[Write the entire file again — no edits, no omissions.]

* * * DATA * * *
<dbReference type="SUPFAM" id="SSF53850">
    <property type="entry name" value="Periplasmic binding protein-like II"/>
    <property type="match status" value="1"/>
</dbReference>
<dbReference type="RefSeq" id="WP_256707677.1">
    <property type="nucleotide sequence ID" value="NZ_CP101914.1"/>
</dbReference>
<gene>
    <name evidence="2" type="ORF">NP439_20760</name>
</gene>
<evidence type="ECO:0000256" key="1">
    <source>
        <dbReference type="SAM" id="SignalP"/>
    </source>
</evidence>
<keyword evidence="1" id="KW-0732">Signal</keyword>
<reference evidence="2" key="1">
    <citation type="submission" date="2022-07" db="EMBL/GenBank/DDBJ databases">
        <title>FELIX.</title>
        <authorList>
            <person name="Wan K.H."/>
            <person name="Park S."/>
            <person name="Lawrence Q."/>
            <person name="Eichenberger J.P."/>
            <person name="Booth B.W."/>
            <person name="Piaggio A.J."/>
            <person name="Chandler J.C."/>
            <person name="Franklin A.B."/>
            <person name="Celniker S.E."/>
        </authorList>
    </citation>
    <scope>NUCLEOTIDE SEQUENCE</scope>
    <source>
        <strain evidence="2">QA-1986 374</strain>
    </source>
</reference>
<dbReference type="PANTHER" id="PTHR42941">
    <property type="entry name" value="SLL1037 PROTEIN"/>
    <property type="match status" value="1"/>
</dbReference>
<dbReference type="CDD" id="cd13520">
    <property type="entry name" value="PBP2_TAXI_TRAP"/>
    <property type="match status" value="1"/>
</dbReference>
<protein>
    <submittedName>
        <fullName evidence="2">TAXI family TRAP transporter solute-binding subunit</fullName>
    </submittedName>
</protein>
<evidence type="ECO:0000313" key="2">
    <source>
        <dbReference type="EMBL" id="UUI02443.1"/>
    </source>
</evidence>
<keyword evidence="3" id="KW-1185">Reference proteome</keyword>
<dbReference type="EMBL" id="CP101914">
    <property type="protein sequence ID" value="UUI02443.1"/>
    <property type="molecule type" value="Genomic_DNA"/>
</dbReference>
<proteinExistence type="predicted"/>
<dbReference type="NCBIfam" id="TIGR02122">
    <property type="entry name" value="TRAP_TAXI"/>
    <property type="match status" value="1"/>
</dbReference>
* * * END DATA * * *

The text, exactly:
<dbReference type="SUPFAM" id="SSF53850">
    <property type="entry name" value="Periplasmic binding protein-like II"/>
    <property type="match status" value="1"/>
</dbReference>
<dbReference type="RefSeq" id="WP_256707677.1">
    <property type="nucleotide sequence ID" value="NZ_CP101914.1"/>
</dbReference>
<gene>
    <name evidence="2" type="ORF">NP439_20760</name>
</gene>
<evidence type="ECO:0000256" key="1">
    <source>
        <dbReference type="SAM" id="SignalP"/>
    </source>
</evidence>
<keyword evidence="1" id="KW-0732">Signal</keyword>
<reference evidence="2" key="1">
    <citation type="submission" date="2022-07" db="EMBL/GenBank/DDBJ databases">
        <title>FELIX.</title>
        <authorList>
            <person name="Wan K.H."/>
            <person name="Park S."/>
            <person name="Lawrence Q."/>
            <person name="Eichenberger J.P."/>
            <person name="Booth B.W."/>
            <person name="Piaggio A.J."/>
            <person name="Chandler J.C."/>
            <person name="Franklin A.B."/>
            <person name="Celniker S.E."/>
        </authorList>
    </citation>
    <scope>NUCLEOTIDE SEQUENCE</scope>
    <source>
        <strain evidence="2">QA-1986 374</strain>
    </source>
</reference>
<dbReference type="PANTHER" id="PTHR42941">
    <property type="entry name" value="SLL1037 PROTEIN"/>
    <property type="match status" value="1"/>
</dbReference>
<dbReference type="CDD" id="cd13520">
    <property type="entry name" value="PBP2_TAXI_TRAP"/>
    <property type="match status" value="1"/>
</dbReference>
<protein>
    <submittedName>
        <fullName evidence="2">TAXI family TRAP transporter solute-binding subunit</fullName>
    </submittedName>
</protein>
<evidence type="ECO:0000313" key="2">
    <source>
        <dbReference type="EMBL" id="UUI02443.1"/>
    </source>
</evidence>
<keyword evidence="3" id="KW-1185">Reference proteome</keyword>
<dbReference type="EMBL" id="CP101914">
    <property type="protein sequence ID" value="UUI02443.1"/>
    <property type="molecule type" value="Genomic_DNA"/>
</dbReference>
<proteinExistence type="predicted"/>
<dbReference type="NCBIfam" id="TIGR02122">
    <property type="entry name" value="TRAP_TAXI"/>
    <property type="match status" value="1"/>
</dbReference>